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State v. Schulz

February 3, 2005


Waseca County.


Under Minn. R. Evid. 403, the danger of unfair prejudice refers to persuasion by illegitimate means. Accordingly, a recorded implied admission of guilt, though devastating to the defendant's case, is admissible at trial because it persuades by its legitimate probative force.

The opinion of the court was delivered by: Anderson, G. Barry, Justice.


Heard, considered and decided by the court en banc.


Appellant Morgan Michael Schulz was convicted of first-degree felony murder, second-degree intentional murder, and second-degree felony murder, under Minn. Stat. § 609.185(a)(3), Minn. Stat. § 609.19, subd. 1(1), and Minn Stat. § 609.19, subd. 2(1) (2000), respectively. He was acquitted of first-degree premeditated murder and sentenced to life-imprisonment for first-degree felony murder. No sentences were imposed for the second-degree murder convictions. Schulz now appeals from the judgment of conviction, arguing that the admission of evidence concerning his nickname "Kill" was unfairly prejudicial under Minn. R. Evid. 403. We affirm.

On Thursday, August 2, 2001, Schulz, his girlfriend, Megan Striemer, and Erica Boerner drove from Fairmont to Waseca to meet Tyler Janovsky and Janovsky's girlfriend Jamie Siem. These five individuals drove to Ricky Buker's apartment building. Although accounts of the witnesses varied, two individuals testified that Schulz wanted to purchase marijuana from Buker. Striemer testified that she heard Janovsky mention to Schulz that Buker might have a stack of money sitting on a table in his apartment (Buker had won a total of $200, paid in $1 bills, at bingo on the nights of July 25 and August 1). Janovsky noticed the stack of cash at Buker's apartment during a social visit on July 29.

Schulz entered Buker's apartment building alone. After approximately a half hour, wondering why Schulz was taking so long to return, Boerner and Striemer went into the apartment building and knocked on Buker's door. Buker answered, but according to Boerner's testimony, told them that Schulz was not there. After waiting a while longer in the car, Boerner, Striemer, Janovsky and Siem began driving around Waseca looking for Schulz. They found Schulz about a half hour later. Boerner testified that Schulz's hand was bleeding when he got back in the car.

Over the course of the next few hours, Schulz disclosed possession of a film canister containing a quantity of marijuana similar to a film canister previously used by Buker for this purpose, a pink metallic marijuana pipe resembling Buker's pipe, and a "bunch" of one dollar bills. Siem and Janovsky stayed with Schulz that evening, watching movies and drinking. Siem testified that as the evening progressed, Schulz began making admissions. Shulz told Siem and Janovsky that, after arriving at Buker's apartment, he had smoked marijuana at the kitchen table with Buker. Schulz then stated he went into the bathroom and retrieved a tie from a bathrobe. He then went back to Buker and wrapped the bathrobe tie around Buker's neck, demanding to know where the money was. When Buker said he had none, Schulz choked him until Buker fell to the ground. Schulz claimed that Buker attempted to get up, but Schulz punched him. Janovsky also testified that Schulz told him that he had tied Buker up with a piece from a bathrobe, punched him, and knocked him out.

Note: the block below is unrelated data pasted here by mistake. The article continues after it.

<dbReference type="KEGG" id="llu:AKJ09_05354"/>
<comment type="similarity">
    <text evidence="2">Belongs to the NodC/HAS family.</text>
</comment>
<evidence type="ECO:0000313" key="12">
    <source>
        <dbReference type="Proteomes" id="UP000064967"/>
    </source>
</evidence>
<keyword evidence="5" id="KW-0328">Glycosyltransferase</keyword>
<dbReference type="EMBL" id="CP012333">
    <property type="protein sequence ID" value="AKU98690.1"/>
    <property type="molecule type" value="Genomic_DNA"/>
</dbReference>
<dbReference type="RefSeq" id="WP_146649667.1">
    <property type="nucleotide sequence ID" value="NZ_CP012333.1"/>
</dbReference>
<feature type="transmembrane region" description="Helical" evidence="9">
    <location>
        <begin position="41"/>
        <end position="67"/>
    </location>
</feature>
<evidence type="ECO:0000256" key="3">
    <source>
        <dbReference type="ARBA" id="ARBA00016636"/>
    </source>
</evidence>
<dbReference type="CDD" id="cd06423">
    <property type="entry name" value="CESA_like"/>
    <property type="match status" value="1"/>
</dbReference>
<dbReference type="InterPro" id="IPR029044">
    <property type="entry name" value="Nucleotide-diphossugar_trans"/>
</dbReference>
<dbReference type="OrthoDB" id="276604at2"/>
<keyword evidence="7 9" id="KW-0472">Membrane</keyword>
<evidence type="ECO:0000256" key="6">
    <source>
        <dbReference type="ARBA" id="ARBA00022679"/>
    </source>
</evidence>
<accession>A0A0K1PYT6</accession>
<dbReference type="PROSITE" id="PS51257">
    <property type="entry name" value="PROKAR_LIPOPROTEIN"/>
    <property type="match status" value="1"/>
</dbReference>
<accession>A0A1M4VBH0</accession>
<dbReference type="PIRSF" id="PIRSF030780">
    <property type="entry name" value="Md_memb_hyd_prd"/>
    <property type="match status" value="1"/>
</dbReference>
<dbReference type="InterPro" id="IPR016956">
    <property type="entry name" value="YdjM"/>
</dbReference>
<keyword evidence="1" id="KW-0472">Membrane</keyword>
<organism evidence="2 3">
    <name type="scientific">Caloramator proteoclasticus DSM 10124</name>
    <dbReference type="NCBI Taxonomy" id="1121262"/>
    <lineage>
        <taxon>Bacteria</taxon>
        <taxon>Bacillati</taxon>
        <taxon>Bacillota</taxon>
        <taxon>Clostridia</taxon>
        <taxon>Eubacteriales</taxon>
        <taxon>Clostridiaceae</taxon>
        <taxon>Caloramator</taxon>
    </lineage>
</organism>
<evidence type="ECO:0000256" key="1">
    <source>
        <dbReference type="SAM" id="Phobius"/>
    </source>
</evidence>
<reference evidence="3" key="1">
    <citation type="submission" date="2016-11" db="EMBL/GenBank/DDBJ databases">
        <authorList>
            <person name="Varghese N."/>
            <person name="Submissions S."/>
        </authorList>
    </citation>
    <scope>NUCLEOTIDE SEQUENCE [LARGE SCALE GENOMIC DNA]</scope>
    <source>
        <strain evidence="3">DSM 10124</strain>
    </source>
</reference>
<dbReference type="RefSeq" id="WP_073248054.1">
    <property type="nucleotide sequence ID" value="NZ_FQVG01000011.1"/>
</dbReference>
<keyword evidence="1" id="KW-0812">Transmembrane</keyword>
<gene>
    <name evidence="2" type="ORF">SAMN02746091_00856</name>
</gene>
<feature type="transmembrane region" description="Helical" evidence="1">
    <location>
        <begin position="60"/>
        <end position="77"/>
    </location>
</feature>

On August 3, a regular marijuana customer went to Buker's apartment seeking to purchase marijuana. After several previous attempts, the customer knocked on the apartment door, opened the unlocked door, entered, and found Buker lying dead on the floor. When police arrived on the scene, they found Buker with a bathrobe tie wrapped twice around his neck and tied with a half-hitch knot. There was blood on the tie. A forensic pathologist from the Ramsey County Medical Examiner's office determined the cause of death to be asphyxia due to ligature strangulation. The forensic pathologist testified that a fair amount of force was used to strangle Buker, and that the attacker probably strangled him for at least thirty seconds and possibly up to a couple of minutes. The examiner also observed signs of blunt trauma consistent with injury sustained from a human fist.

Before his arrest, Schulz made further incriminating admissions to a number of persons, describing his robbery of and assault on Buker. Two of these persons reported these admissions to police. Several of these persons testified at Schulz's trial, but no witness testified that Schulz seriously admitted to killing Buker.

On about August 6, Schulz telephoned a friend incarcerated at the Martin County jail and left a voicemail message. On the recording, Schulz said, "Man, it's Kill. Remember that robbery that I was talkin' about? You know, where shit just gets crazy. Yeah, Kill lived up to his name. Ha!" Schulz also has a tattoo of the word "Kill" on his stomach. Schulz was arrested on August 9, 2001.

Prior to trial, the state sought the permission of the district court to introduce the message Schulz left on the Martin County Jail voicemail system. In order to provide context and explain the voicemail message, the state also sought to introduce a photograph of a tattoo on appellant's stomach of the word "Kill." The defense objected, arguing that the evidence was extremely prejudicial, ...

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